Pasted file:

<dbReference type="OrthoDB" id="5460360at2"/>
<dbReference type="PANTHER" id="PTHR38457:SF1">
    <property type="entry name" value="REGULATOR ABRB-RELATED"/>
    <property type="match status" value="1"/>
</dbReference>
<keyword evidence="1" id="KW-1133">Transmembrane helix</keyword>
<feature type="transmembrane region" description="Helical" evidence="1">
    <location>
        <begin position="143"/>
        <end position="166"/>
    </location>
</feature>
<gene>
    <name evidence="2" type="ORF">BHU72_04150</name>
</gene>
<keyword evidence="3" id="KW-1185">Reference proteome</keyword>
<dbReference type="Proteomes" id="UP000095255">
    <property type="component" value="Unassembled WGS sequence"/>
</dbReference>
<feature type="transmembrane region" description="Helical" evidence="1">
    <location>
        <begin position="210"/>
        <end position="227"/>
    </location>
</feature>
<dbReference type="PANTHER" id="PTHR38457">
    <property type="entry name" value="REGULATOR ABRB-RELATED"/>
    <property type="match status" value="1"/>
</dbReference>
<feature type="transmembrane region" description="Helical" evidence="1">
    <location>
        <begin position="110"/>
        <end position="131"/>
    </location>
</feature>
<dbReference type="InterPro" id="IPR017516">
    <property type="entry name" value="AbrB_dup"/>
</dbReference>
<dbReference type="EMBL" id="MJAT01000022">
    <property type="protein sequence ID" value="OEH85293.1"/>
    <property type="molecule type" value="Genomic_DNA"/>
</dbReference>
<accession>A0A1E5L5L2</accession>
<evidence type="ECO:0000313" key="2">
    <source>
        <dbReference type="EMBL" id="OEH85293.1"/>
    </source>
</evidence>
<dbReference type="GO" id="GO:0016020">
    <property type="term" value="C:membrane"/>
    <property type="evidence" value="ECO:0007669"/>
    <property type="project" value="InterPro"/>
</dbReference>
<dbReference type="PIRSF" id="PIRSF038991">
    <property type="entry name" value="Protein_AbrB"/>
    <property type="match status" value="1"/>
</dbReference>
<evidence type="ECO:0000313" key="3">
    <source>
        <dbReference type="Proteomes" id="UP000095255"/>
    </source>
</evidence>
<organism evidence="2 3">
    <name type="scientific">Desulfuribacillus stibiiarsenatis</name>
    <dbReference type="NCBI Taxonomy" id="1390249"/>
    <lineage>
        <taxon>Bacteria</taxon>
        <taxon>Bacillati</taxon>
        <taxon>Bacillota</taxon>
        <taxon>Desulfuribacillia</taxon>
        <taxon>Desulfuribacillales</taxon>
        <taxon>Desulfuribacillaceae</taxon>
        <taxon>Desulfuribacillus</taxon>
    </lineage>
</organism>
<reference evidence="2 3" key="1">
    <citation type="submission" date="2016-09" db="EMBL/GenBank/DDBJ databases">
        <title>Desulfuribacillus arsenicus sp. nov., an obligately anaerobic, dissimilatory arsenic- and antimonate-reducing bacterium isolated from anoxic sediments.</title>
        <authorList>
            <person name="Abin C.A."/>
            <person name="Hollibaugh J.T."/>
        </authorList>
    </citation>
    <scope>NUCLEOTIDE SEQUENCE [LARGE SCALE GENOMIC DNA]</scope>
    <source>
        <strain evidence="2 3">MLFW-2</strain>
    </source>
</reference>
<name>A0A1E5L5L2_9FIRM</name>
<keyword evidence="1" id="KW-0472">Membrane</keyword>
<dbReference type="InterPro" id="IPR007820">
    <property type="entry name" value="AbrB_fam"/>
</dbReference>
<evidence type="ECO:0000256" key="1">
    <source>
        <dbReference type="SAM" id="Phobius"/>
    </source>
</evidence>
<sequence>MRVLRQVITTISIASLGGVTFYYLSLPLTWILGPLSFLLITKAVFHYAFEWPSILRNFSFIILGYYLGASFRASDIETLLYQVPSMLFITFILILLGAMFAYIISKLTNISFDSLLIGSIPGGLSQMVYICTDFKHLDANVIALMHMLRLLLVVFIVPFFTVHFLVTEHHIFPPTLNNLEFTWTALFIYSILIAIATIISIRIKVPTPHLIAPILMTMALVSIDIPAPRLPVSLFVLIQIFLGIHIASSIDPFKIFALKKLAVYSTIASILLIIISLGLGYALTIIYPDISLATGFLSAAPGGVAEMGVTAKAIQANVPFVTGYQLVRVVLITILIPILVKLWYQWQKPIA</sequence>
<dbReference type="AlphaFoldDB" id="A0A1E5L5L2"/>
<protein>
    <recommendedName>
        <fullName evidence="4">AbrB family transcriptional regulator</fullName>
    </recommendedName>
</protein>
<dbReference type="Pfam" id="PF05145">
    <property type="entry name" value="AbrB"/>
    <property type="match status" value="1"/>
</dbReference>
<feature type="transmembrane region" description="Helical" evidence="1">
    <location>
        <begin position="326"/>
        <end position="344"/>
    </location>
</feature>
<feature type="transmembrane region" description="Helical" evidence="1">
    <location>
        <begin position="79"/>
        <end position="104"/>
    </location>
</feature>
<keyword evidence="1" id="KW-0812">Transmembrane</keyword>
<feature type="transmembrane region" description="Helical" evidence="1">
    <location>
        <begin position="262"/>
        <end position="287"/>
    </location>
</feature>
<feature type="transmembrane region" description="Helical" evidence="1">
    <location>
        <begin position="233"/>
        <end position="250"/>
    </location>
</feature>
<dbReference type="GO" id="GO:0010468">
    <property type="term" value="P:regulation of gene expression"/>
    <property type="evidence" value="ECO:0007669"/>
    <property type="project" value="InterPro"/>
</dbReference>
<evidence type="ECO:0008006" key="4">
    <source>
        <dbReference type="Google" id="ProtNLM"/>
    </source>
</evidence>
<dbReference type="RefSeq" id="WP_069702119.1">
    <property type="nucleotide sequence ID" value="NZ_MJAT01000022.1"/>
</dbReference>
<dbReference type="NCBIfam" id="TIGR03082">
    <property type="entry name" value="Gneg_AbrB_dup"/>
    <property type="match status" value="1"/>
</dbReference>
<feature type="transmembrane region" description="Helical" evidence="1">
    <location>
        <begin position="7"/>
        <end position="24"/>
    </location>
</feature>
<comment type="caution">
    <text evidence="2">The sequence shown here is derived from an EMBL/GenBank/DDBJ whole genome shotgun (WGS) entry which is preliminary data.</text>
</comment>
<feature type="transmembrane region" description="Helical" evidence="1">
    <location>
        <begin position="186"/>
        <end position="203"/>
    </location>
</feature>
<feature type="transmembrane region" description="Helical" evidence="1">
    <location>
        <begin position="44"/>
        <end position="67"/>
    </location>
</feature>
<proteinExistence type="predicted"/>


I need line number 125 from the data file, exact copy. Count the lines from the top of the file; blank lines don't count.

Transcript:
        <begin position="262"/>